Will you kindly approve these?

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Will you kindly approve these:

131011-190847-048000 // adds "Sullenberger, Chesley" to "Capitalism: A Love Story (2009)" credits.

131011-185017-602200 // adds Chesley Sullenberger quote to "Capitalism: A Love Story (2009)".

131011-191138-528000 // adds "Capitalism: A Love Story (2009)" to "Sullenberger, Chesley" credits.

I've been trying to add them for years. I think one problem is that "Capitalism: A Love Story (2009)" has no credits, so the only way to verify 131011-190847-048000 is to watch the film (the other additions depend upon this addition).

There's a "Bowling for Columbine" rule. Perhaps there needs to be a "Capitalism: A Love Story" rule - funny that they're both Michael Moore documentaries.
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markfilipak

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Posted 6 years ago

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One oddity is that you don't need the first and last submission, as one will do the other.

Your best bet to move any submission along is add evidence:

http://www.imdb.com/helpdesk/data_ver...

I'm not sure what the Bowling for Columbine rule is, but the bar is a bit lower for appearances in documentaries (as there is often no one credited) so I'd assume a screenshot of their appearing in the documentary would do.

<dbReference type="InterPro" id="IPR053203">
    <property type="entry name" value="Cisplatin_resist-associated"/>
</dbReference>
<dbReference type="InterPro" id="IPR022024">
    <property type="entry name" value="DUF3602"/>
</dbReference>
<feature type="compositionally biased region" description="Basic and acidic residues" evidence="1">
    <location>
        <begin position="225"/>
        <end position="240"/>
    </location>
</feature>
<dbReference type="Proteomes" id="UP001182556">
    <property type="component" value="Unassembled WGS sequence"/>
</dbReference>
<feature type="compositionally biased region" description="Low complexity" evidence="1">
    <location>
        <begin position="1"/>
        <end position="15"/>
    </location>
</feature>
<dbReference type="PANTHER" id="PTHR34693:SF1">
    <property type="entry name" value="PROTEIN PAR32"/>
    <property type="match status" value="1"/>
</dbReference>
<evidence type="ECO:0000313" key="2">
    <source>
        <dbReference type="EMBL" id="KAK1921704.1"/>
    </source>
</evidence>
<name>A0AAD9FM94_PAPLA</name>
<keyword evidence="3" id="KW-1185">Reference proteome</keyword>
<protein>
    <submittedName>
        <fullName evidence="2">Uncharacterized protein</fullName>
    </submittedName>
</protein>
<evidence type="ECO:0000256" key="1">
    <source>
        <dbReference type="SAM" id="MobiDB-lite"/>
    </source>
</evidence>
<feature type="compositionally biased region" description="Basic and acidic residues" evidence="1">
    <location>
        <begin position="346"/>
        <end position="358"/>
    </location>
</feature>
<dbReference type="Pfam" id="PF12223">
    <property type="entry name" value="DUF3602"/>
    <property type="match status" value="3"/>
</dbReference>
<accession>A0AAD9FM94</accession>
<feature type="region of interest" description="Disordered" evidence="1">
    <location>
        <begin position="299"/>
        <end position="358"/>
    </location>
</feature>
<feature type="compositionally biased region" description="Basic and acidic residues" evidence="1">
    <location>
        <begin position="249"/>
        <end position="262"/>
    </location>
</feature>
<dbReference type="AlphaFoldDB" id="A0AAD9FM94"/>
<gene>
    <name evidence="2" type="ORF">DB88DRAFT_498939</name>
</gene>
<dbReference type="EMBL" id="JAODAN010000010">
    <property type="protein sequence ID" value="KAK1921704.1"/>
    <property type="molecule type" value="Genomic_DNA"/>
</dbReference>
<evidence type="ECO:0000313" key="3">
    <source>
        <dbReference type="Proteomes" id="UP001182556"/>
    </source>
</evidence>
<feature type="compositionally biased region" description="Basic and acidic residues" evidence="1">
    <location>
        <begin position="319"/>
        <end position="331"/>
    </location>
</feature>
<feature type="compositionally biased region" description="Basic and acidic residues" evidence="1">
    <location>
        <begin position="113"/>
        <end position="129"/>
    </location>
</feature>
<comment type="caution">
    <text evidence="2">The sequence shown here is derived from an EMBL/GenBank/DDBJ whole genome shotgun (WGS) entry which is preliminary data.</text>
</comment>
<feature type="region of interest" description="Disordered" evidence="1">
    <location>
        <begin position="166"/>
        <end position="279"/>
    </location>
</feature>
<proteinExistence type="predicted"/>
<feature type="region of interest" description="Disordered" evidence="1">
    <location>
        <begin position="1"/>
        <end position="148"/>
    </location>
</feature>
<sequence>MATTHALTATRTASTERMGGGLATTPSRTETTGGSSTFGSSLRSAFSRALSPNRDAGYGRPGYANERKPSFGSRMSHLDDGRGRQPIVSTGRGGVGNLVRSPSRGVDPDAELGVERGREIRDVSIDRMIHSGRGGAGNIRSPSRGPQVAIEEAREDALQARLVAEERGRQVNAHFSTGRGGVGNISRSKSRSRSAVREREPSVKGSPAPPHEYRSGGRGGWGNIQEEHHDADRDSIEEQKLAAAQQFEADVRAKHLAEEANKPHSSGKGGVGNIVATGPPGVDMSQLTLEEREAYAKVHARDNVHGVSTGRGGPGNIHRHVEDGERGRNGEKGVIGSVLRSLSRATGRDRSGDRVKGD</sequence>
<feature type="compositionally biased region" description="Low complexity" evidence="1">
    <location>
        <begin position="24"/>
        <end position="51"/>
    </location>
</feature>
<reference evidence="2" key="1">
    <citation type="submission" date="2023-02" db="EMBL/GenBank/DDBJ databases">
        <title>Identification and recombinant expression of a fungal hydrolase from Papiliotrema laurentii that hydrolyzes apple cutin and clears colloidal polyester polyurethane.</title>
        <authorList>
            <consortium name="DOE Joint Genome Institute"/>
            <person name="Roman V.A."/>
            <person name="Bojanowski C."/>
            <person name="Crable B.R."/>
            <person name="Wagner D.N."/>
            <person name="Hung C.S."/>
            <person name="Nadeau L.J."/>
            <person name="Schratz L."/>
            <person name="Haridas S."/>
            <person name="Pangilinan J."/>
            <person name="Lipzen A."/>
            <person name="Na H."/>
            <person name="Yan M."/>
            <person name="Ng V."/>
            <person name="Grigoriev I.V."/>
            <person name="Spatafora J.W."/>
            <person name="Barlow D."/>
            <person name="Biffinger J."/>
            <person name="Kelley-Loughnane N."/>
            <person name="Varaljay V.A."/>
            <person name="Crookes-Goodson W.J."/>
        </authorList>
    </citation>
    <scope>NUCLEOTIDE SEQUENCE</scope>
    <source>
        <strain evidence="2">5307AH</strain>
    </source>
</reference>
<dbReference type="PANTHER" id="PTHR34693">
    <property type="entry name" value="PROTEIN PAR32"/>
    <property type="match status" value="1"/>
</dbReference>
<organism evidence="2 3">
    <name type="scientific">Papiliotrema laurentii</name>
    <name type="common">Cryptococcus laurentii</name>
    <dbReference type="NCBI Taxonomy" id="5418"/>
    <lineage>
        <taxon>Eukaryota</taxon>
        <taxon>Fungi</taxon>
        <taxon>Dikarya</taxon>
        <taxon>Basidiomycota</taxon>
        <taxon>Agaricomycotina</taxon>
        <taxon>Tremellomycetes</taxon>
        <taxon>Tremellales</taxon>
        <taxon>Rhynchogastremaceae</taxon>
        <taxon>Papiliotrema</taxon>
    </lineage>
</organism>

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The "Bowling for Columbine" rule is part of the guidelines for archive footage credits:

"If the film is a documentary and the archive footage is an integral/essential part of the story/topic, it qualifies" (to give someone an archive footage credit).

http://www.imdb.com/updates/guide/arc...
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Cheers, it was somewhere Google didn't deliver the goods ;)

I'm still unsure what a "Capitalism: A Love Story" rule would involve though,
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Thanks for the link, Emperor. Do you have one that will accept uploads?
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Mark: If you are uploading photos, PostImage.org is the site I would normally use. Another possibility is Photobucket.com.

For videos, most people would probably use YouTube or Vimeo.

There are no doubt many other possibilities. Just make sure that whatever site you use, you can provide a URL that an IMDb staffer can go to and immediately view your evidence without being required to log in or anything like that.